I don't think those muslim swords from the Iberic Peninsula have anything to do with the early Mamluk swords or the Sword of the Prophet (which one?). Before the Banu Marin, there were influences from the Almohades, and before them the Almoravids, who penetrated in this Peninsula by request of the muslim rulers over there. All of them connected with the Sahara Desert and its trade routes. The origins and development of many types of swords from North Africa and the Arab countries is something to be explored. I don't believe in the simplistic explanation of the "European influence" whenever is found a resemblance with Europe's types of swords, and though the cross-polinization among cultures is undoubtedly a fact, we actually don't know for certain the genealogy of these weapons.
Regards



I dont disagree ...nor do I agree since both sides used the same weapon; The Christians developing it after it had been used against them by the Moors. Thus I used the generic name Spanish and since they were produced in Toledo in addition.

I agree that these swords carry similarities to the Old Sayf Yamaani but that it may simply be coincidental. The link may be in the influence of Swords of The Prophet which I think numbered about 7... of which examples are at Topkapi Museum.

The Sayf Yamaani appears to predate the Jineta by a few hundred years.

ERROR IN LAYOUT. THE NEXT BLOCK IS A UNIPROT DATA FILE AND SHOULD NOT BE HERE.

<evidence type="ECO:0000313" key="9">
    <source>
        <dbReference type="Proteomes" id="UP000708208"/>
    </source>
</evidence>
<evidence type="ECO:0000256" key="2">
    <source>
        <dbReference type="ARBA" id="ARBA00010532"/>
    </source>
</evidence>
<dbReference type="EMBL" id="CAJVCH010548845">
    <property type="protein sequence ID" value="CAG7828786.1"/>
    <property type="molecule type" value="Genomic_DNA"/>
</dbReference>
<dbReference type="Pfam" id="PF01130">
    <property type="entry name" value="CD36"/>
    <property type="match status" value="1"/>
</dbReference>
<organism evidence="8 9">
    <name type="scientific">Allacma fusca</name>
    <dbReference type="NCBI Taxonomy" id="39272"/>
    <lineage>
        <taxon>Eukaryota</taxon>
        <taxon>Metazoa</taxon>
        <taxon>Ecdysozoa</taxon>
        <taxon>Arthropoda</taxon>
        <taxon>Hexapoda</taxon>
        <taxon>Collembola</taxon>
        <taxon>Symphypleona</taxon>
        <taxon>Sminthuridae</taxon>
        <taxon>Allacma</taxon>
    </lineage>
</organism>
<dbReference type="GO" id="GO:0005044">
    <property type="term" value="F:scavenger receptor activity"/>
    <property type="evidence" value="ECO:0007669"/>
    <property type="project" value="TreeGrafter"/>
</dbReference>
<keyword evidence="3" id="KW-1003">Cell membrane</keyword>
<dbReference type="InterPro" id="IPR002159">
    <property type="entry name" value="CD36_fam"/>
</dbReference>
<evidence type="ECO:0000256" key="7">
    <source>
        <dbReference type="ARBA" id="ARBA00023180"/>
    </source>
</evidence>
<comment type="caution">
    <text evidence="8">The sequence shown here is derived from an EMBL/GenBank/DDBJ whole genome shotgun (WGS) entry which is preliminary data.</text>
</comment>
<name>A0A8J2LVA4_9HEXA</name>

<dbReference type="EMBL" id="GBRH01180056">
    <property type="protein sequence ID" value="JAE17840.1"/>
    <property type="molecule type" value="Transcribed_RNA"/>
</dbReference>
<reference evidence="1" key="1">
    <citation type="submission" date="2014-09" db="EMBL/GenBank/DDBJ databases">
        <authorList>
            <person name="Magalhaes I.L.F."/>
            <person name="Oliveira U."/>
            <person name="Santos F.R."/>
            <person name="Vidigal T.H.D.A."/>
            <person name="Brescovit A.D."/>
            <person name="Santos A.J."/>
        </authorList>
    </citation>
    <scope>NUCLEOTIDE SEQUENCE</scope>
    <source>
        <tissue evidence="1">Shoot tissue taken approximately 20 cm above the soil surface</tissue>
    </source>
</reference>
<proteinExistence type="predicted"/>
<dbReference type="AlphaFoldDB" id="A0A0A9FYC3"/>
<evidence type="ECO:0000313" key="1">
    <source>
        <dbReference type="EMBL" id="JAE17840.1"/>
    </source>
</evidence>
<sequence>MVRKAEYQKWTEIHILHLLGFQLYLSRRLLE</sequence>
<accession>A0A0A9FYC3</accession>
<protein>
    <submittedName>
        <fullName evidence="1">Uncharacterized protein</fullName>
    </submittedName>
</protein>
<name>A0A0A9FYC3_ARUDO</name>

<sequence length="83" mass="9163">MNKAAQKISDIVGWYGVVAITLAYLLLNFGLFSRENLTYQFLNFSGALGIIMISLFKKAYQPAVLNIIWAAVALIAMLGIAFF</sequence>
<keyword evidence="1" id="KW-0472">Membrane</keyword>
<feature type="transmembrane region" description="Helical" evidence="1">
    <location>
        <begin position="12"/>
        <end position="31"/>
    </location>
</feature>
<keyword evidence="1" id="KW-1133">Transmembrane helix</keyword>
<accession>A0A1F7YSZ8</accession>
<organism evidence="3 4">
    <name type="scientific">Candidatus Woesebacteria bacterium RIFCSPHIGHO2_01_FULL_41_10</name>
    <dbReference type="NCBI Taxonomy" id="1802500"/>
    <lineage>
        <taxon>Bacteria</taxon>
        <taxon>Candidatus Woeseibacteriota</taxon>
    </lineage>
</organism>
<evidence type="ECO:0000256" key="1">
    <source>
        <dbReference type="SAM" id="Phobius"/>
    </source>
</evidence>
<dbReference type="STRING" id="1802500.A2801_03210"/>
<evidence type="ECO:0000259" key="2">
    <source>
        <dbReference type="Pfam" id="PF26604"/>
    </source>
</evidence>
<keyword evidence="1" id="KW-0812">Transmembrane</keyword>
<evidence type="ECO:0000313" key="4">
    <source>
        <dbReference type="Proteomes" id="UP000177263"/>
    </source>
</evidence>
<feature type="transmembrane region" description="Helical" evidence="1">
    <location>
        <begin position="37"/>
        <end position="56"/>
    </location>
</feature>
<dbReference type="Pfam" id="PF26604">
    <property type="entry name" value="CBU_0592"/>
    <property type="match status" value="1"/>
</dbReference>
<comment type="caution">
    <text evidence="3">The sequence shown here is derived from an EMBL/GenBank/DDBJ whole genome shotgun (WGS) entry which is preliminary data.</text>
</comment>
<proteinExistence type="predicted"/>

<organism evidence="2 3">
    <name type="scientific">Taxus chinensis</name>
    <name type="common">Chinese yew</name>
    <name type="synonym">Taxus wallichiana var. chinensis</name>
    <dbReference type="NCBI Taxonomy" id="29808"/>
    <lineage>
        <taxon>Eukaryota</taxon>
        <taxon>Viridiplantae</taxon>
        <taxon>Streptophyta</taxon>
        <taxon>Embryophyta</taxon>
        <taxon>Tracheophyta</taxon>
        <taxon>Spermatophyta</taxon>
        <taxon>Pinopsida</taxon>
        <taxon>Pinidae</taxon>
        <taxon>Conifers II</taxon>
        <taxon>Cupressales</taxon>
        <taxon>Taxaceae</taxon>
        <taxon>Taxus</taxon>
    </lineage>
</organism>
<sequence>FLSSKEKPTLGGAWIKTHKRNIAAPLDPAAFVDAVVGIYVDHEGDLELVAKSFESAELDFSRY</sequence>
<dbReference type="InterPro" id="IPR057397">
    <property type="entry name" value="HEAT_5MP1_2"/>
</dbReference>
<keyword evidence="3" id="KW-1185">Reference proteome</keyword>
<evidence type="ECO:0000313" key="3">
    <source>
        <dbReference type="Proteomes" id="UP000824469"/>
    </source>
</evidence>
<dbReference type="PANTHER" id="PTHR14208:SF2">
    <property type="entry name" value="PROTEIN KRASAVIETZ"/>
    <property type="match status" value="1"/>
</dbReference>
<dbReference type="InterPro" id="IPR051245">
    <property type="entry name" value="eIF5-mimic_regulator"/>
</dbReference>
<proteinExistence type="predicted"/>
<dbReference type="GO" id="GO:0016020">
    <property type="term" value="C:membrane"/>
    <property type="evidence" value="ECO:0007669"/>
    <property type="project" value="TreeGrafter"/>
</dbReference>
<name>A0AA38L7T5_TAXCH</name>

I would like to see all the information on the Jineta brought into focus and with its own consolidated thread so a good look can be made of the weapon...

PLEASE SEE http://www.vikingsword.com/vb/showt...ht=JINETA+SWORD which is I think our only Library reference on this weapon.

Perhaps you would like to take that on... Naturally I would be in full support and I am sure others would chip in...

Regards,
Ibrahiim al Balooshi.
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Old 18th July 2017, 07:56 AM   #88
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Ok, I saw the link to that discussion. And your post, three years latter. And your post over there answer my question. I just tried to know what is your opinion on the possible relation of both types of swords, and not to bring all the information on the jineta sword.